Pier Paolo Pasolini: A Life of Contradiction

Aurelio Porfiri

A few weeks ago, on March 5, we commemorated the 100th anniversary of the birth of Pier Paolo Pasolini (1922-1975), one of the leading intellectuals of the left; poet, writer, movie director and polemicist. He also wrote and directed the award-winning film (The Gospel According to St. Matthew), on the life of Jesus, which fascinated him. His movie, which is directly based on the Gospel of Matthew, is considered by some critics as the best representation of the life of Jesus. While I do not wish to offer my own opinion on the subject, one cannot deny that the movie certainly had a strong impact on viewers.

To say that Pasolini was a controversial figure is an understatement. His conduct in the moral sphere was such that it would have spelt a death knell for any non-leftist intellectual.

Yet it cannot be denied that he had certain values, and his interest in tradition was unlike that of the other intellectuals of his political sphere.

What contributed to his fame, unfortunately for him, was his ghastly end, a horrific murder that has yet to be solved. It is a death I remember quite well, despite my young age at the time. The brutal killing made headlines for a long time and was under investigation for ages.

The philosopher Marcello Veneziani in his book Imperdonabili offers this appreciation of Pasolini: “Pier Paolo Pasolini is one of those authors loved not for what he wrote but for what he represented. It is not his works and his films that build the myth of him, but his life, his death and his anger as a wounded and cursed prophet. You can love Pasolini for opposite reasons: poet of transgression or poet of tradition, communist militant and progressive intellectual or reactionary populist writer, in his way, also religious. “Italy today is destroyed, exactly like Italy in 1945. Indeed, the destruction is certainly even more serious, because we are not among the rubble, albeit excruciating, of houses and monuments, but among ‘rubble of values’: humanistic values and, what is worse, popular values. Do not be afraid of the sacredness and sentiments of which consumerist secularism has deprived men, transforming them into brute and stupid fetish-worshiping automatons.”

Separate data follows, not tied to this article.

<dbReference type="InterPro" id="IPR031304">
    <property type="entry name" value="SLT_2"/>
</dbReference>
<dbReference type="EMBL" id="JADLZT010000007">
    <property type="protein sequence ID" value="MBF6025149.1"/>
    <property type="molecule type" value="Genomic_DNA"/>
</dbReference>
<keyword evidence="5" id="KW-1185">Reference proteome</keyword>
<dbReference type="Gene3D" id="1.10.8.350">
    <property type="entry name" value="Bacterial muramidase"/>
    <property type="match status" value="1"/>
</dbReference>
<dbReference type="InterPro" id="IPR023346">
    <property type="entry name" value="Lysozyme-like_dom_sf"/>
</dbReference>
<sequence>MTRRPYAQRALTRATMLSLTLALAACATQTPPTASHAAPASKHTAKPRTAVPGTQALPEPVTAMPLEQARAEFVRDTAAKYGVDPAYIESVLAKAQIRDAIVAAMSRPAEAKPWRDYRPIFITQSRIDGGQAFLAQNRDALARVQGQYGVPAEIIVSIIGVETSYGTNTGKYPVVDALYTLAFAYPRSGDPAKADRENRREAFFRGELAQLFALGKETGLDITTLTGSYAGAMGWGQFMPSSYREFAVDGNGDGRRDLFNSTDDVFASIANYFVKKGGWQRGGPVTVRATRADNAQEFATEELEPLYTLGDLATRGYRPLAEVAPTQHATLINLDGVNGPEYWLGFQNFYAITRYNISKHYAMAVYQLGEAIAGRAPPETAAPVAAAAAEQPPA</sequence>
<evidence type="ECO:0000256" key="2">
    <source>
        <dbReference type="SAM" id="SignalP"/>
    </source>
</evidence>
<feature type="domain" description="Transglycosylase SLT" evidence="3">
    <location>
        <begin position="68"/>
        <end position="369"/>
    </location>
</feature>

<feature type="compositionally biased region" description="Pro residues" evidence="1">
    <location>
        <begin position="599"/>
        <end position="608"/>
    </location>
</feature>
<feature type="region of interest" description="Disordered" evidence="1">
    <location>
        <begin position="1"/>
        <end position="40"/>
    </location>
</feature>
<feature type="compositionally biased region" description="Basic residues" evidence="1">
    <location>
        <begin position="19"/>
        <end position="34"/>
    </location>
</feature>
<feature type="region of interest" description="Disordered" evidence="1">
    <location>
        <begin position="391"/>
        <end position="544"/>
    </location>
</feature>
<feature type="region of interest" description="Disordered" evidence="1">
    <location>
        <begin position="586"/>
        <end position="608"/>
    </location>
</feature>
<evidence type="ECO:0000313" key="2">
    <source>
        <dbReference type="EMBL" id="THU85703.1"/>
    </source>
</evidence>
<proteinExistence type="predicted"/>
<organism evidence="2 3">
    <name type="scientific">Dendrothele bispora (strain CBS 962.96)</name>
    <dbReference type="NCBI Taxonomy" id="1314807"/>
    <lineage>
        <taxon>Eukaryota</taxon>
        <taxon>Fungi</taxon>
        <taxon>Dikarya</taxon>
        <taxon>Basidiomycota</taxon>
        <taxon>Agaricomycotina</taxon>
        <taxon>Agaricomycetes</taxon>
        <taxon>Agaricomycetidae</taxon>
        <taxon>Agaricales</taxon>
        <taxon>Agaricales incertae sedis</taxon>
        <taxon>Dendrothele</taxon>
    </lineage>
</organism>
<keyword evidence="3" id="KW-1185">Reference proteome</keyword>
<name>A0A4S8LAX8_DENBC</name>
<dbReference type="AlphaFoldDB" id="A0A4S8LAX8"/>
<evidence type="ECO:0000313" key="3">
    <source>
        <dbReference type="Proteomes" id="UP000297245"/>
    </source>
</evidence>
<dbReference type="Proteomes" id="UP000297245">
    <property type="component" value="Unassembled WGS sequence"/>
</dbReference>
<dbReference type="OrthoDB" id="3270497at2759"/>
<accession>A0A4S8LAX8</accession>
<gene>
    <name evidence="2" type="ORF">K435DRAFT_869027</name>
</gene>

Pasolini represented Italy’s critical conscience against the devastating effects of consumerism, homologation, political, social and environmental corruption, violence of all kinds, including progressivism and false respectability. He was a religious seeker of the archaic, peasant soul of the people, the defender of all diversity and marginalization. For heaven’s sake, Pasolini was Pasolini, a heretical Marxist, anti-modern communist, rural populist and blasphemous religious; the opposite of devoted atheists, so to speak.” This reading of Veneziani, from the right, has always seemed very interesting to me, because it highlights the profound contradiction that is at the root of the understanding of an author who, while referring to an anti-traditional ideology such as the Marxist one, cannot fail to indicate in the loss of tradition a great modern tragedy.